What is a Basic Assessment Report (BAR)?

A BAR is required if any activities from the Environmental Impact Assessment (EIA) Regulations, 2014 (as amended in 2017) in terms of Listing Notice 1 (GN: 327) and Listing notice 3 (GN: 324) of the National Environmental Management Act, 1998 (Act No. 107 of 1998) are triggered. These are smaller scale activities, the impacts of which are generally known and can be easily managed. Typically, these activities are considered less likely to have significant environmental impacts and, therefore, do not require a full-blown and detailed EIA. However, it still requires public notification and participation, consideration of the potential environmental impacts of the activity, assessment of possible mitigation measures, and an assessment of whether there are any significant issues or impacts that might require further investigation.

BAR process and AEL (Atmospheric Emissions License): 

A BAR will be required where there is an expansion to existing facilities, and where the expansion will result in the need for a new, or amendment of the existing AEL.


The client operates an asphalt plant and holds an AEL for its boilers. The client plans to expand their operations by including an additional boiler to increase their product turnover. As the facility will be expanded to accommodate the additional boiler, and the existing AEL will need to be amended (due to material changes in the emissions profile), a BAR will be required.

Scoping and Environmental Impact Report (EIR)

A full-blown scoping and EIR is required when activities described in Listing notice (GN: 325), are triggered. These activities (due to their nature and/or extent) are likely to have significant impacts that cannot be easily predicted. They are therefore higher risk activities that are associated with potentially higher levels of pollution, waste, and environmental degradation. A Scoping Report requires a description of the proposed activity and any feasible and reasonable alternatives, a description of the the environment that may be affected, and the way the biological, social, economic and cultural aspects of the environment may be impacted upon by the proposed activity; description of environmental issues and potential impacts, including cumulative impacts that have been identified, and details of the public participation process undertaken. Scoping Report must contain a Plan of Study for the EIA, specifying the methodology to be used to assess the potential impacts, and the specialists or specialist reports that will be necessary.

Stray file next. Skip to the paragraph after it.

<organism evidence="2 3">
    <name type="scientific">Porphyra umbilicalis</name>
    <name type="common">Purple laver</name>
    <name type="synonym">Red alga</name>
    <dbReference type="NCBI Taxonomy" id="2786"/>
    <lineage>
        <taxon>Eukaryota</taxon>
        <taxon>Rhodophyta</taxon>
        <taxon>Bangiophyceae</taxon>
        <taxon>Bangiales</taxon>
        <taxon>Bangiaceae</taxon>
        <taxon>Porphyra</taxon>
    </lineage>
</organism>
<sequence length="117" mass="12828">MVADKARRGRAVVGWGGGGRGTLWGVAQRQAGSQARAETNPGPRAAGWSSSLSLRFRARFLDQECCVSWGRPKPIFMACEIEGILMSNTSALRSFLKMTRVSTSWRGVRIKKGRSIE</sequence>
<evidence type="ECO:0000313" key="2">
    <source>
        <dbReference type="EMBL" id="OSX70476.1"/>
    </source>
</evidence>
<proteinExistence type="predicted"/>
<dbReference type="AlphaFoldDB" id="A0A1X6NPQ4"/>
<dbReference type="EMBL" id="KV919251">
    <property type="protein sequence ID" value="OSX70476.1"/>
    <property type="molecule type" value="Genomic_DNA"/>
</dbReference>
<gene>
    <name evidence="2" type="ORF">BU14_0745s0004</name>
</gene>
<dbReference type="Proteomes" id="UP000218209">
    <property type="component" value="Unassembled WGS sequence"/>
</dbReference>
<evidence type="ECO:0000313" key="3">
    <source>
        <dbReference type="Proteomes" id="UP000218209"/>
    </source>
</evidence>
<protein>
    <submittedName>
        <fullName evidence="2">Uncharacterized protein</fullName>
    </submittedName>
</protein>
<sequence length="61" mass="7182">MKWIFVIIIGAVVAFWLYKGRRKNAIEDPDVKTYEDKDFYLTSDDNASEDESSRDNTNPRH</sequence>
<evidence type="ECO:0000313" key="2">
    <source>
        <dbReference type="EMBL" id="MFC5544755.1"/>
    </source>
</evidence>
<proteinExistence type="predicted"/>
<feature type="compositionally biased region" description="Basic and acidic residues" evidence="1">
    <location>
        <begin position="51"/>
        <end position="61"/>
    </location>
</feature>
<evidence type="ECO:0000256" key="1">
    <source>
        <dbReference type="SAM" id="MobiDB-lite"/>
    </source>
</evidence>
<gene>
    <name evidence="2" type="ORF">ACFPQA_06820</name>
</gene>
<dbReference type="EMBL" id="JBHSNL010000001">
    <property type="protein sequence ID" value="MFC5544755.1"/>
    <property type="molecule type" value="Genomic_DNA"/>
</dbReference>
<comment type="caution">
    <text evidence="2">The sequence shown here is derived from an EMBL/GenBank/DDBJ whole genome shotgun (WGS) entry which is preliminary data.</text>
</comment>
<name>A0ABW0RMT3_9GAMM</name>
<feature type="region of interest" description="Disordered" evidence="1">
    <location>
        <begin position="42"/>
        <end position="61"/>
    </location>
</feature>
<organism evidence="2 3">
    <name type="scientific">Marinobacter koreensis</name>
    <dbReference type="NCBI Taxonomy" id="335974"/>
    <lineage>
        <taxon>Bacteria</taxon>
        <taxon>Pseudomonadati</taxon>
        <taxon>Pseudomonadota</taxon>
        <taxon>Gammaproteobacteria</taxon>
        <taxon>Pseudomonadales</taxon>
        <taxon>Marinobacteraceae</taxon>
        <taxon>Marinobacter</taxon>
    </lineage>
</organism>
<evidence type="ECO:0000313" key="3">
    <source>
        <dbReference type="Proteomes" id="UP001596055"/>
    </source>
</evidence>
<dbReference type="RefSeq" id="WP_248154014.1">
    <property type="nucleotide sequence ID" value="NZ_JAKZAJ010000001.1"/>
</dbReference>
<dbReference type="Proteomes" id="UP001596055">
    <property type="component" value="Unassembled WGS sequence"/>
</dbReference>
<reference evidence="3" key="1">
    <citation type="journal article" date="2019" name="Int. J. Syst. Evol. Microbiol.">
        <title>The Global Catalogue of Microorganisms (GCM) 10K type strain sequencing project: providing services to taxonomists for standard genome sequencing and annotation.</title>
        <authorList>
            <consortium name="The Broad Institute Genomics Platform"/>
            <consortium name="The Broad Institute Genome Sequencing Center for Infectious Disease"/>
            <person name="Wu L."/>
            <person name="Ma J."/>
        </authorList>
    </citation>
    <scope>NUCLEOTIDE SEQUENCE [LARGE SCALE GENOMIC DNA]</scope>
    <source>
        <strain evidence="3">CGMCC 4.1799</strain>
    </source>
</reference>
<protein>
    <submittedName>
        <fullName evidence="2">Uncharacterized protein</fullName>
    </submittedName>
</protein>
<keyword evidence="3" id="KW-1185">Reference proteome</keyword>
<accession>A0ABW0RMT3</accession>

Scoping and EIR process, and AEL:

A Scoping and EIR is required for the construction of facilities or infrastructure for any process or activity which requires an AEL. The activities which require an AEL in terms of Section 21 of the Air Quality Act can be found here.


The client plans to build a new foundry facility to produce steel and ferro alloys.  Foundries are a listed activity in terms of Section 21 Air Quality Act (Subcategory 4.10). As the construction and operation of the facility will require an AEL, a full-blown scoping and EIR is required as part of the environmental authorisation process.

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